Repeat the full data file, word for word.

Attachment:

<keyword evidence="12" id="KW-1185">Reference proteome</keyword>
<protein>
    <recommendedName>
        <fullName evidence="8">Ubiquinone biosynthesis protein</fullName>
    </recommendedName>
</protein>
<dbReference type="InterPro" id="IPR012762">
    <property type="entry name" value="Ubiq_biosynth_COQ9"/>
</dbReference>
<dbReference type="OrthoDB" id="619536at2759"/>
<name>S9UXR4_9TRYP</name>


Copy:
<keyword evidence="12" id="KW-1185">Reference proteome</keyword>
<protein>
    <recommendedName>
        <fullName evidence="8">Ubiquinone biosynthesis protein</fullName>
    </recommendedName>
</protein>
<dbReference type="InterPro" id="IPR012762">
    <property type="entry name" value="Ubiq_biosynth_COQ9"/>
</dbReference>
<dbReference type="OrthoDB" id="619536at2759"/>
<name>S9UXR4_9TRYP</name>